Medical Collections – The Credit Score KillerMaking on-time payments, enacting a debt management strategy so that you don’t owe more than 30 percent of your total credit limit, and having a variety of different types of credit are all things that you can do to ensure a good, healthy credit score. But one common credit score killer is medical bills – and many times, your score could suffer due to a misunderstanding with your insurance or your doctor, potentially docking you big points for something that isn’t necessarily your fault. Other times, your score could suffer because you simply just can’t afford the cost. In fact, medical bills that go to collections are treated the same way as any other type of bill that goes to collections in the FICO score formula. Analysts say that just one medical bill that has gone to collections could drop your credit score by 100 points, thereby forcing you to enact a lengthy credit repair strategy to bring the score back up over time. So what can you do to ensure that a bill doesn’t go to collections? Here’s a look at some credit tips:
- Understand your insurance: Many medical bills go to collections because people can’t afford to pay them. One way to better plan and prepare for potential medical costs is to know and understand your insurance plan. For instance, does it cover wellness visits? What’s the deductible? Will you have to pay money out-of-pocket after you meet the deductible? Knowing all these things can better help you prepare in the event of a surgical procedure or emergency rather than take a “wait and see” approach for when the bill arrives.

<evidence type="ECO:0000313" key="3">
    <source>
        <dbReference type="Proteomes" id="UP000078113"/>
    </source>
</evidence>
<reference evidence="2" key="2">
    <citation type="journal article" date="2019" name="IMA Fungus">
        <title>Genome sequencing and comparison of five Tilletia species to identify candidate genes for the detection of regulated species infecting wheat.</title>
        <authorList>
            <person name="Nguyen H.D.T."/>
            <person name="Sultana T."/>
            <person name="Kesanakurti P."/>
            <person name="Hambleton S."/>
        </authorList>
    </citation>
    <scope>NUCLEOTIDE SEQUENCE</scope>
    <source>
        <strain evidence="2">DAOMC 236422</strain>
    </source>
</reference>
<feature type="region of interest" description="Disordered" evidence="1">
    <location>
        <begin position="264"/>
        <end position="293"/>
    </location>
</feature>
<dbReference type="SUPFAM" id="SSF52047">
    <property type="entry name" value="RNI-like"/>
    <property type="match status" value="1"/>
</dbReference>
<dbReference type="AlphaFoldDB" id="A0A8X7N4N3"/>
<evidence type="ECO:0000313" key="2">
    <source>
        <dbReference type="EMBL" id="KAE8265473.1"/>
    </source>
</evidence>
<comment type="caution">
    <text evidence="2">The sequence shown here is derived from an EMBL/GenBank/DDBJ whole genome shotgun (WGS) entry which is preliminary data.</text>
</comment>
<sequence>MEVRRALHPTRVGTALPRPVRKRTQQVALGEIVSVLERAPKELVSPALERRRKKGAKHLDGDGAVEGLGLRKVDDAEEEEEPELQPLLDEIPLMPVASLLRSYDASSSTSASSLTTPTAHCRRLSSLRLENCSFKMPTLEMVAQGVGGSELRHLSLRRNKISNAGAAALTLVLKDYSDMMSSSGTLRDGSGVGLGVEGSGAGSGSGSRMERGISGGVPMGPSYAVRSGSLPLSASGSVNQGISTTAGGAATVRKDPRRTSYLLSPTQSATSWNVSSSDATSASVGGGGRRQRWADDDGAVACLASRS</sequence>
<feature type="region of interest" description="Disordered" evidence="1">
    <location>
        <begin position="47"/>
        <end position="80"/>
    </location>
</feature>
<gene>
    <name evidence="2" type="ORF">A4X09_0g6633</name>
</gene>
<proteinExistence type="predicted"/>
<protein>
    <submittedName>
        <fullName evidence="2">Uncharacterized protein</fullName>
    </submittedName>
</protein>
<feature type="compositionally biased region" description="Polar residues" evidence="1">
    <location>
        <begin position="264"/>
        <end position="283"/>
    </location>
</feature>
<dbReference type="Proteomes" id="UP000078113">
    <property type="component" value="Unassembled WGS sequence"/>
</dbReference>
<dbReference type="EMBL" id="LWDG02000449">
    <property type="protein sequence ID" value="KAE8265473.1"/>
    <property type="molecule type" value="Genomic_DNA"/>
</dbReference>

- Go on a payment plan: Surgeries, procedures and hospital stays can all add up. And many people can’t afford to pay the total bill in full right away. Check with the hospital to see if you can go on a payment plan to make regular installments toward the bill. Many hospitals won’t charge any interest as long as the balance is paid within a year or two. Others may allow you to finance bills.
- Keep records: Be sure to retain all your medical bills and check your credit report regularly to watch for inaccuracies. It’s estimated that four out of every five credit reports have errors in them, so if your report doesn’t line up with your personal records, take action to have any discrepancies removed from your report. Otherwise, you could have to repair credit for nothing.